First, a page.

Foundations of Algebraic Geometry

For the book by Grothendieck, see Fondements de la Géometrie Algébrique.

Foundations of Algebraic Geometry is a book by André Weil (1946, 1962) that develops algebraic geometry over fields of any characteristic. In particular it gives a careful treatment of intersection theory by defining the local intersection multiplicity of two subvarieties.

Weil was motivated by the need for a rigorous theory of correspondences on algebraic curves in positive characteristic, which he used in his proof of the Riemann hypothesis for curves over a finite field.

Weil introduced abstract rather than projective varieties partly so that he could construct the Jacobian of a curve. (It was not known at the time that Jacobians are always projective varieties.) It was some time before anyone found any examples of complete abstract varieties that are not projective.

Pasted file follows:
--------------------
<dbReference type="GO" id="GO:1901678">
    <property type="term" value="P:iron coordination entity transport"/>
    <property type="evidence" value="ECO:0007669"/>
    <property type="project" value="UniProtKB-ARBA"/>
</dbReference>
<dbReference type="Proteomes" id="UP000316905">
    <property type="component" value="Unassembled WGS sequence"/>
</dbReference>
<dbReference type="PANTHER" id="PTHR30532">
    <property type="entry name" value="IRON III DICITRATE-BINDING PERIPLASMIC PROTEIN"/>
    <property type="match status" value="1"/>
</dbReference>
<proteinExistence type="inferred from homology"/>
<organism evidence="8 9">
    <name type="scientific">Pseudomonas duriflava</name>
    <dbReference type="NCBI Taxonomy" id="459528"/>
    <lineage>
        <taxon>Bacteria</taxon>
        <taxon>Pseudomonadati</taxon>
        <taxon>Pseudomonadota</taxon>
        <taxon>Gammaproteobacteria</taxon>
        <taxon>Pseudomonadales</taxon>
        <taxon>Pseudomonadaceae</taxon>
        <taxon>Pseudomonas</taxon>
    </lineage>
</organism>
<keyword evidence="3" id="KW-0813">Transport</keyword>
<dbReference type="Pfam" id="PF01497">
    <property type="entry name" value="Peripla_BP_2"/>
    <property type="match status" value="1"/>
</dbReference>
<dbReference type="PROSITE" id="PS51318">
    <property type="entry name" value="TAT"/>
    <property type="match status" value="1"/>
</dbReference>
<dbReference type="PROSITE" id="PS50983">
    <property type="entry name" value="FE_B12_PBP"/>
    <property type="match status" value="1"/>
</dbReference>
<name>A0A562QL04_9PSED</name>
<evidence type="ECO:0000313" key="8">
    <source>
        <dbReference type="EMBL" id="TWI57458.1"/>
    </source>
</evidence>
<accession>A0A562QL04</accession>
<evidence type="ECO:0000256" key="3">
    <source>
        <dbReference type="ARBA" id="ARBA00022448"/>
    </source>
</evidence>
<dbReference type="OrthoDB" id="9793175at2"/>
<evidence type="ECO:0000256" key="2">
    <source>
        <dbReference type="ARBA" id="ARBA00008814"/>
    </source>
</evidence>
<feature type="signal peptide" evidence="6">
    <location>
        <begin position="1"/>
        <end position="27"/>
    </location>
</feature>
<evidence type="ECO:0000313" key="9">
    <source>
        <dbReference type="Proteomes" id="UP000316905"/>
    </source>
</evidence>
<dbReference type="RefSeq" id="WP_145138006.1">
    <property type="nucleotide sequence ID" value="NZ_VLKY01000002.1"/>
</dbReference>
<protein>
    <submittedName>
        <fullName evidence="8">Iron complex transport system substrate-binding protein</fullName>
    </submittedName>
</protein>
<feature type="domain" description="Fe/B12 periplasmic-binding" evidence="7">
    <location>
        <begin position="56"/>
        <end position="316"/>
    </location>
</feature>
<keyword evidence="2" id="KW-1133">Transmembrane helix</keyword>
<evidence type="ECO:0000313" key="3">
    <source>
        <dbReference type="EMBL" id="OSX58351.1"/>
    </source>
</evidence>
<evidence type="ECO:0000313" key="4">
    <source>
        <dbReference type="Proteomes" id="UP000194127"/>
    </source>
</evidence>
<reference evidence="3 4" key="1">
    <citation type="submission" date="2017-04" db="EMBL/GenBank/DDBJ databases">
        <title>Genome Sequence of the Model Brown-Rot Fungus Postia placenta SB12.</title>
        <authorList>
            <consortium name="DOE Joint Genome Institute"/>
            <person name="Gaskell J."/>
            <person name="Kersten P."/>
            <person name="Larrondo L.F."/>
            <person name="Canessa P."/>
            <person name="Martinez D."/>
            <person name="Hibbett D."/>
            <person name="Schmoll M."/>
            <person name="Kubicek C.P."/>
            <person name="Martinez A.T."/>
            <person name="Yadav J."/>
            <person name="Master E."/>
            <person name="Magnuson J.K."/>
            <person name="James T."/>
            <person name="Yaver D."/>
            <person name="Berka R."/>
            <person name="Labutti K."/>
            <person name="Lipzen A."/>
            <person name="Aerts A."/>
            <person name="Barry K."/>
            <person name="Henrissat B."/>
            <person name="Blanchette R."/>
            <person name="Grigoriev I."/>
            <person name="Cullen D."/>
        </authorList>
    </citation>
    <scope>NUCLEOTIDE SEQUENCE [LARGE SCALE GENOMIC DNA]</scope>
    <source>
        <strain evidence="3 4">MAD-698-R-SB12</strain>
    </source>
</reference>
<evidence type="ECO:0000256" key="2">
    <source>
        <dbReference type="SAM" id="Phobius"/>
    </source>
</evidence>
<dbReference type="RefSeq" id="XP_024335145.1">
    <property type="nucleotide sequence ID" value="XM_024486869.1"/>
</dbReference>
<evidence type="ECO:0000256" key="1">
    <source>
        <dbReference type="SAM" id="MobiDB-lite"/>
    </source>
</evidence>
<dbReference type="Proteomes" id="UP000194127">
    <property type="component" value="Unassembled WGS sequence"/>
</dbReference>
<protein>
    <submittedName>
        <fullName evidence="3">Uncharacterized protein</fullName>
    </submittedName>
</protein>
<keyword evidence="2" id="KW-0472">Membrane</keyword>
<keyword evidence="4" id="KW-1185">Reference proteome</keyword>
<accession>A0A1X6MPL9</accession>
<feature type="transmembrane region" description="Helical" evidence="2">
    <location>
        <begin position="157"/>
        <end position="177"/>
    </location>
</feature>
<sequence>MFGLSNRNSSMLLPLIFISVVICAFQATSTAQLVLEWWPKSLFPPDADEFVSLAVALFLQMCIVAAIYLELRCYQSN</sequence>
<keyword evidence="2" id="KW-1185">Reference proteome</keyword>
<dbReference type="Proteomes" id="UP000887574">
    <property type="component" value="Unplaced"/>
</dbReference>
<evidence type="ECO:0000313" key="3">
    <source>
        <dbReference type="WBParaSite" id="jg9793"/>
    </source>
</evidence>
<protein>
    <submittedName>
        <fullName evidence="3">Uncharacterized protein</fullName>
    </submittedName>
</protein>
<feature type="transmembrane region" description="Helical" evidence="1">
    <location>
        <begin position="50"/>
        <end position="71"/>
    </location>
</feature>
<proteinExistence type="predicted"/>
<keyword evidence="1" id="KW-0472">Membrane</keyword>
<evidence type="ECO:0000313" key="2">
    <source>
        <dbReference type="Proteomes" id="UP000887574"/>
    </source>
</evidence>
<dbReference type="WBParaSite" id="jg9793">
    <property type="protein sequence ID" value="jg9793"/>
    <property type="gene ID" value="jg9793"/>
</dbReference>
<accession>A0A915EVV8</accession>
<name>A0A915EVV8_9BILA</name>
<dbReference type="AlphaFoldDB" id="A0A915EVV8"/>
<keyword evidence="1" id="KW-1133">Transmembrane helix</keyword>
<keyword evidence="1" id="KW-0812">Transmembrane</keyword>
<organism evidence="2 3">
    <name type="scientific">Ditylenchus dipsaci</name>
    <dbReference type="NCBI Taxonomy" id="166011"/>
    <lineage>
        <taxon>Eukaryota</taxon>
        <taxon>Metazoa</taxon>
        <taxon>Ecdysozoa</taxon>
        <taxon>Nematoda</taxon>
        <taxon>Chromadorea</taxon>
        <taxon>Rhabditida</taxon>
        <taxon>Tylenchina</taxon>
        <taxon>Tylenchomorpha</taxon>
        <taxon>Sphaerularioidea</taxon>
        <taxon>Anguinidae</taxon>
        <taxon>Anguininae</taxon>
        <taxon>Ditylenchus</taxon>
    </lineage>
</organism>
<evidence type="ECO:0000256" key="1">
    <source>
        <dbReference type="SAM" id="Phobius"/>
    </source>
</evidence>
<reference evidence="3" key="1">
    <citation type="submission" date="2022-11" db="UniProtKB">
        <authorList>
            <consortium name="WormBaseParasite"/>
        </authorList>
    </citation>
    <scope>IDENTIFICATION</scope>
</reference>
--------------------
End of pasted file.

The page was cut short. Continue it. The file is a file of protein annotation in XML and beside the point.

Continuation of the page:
In the 1950s Weil's work was one of several competing attempts to provide satisfactory foundations for algebraic geometry, all of which were superseded by Grothendieck's development of schemes.


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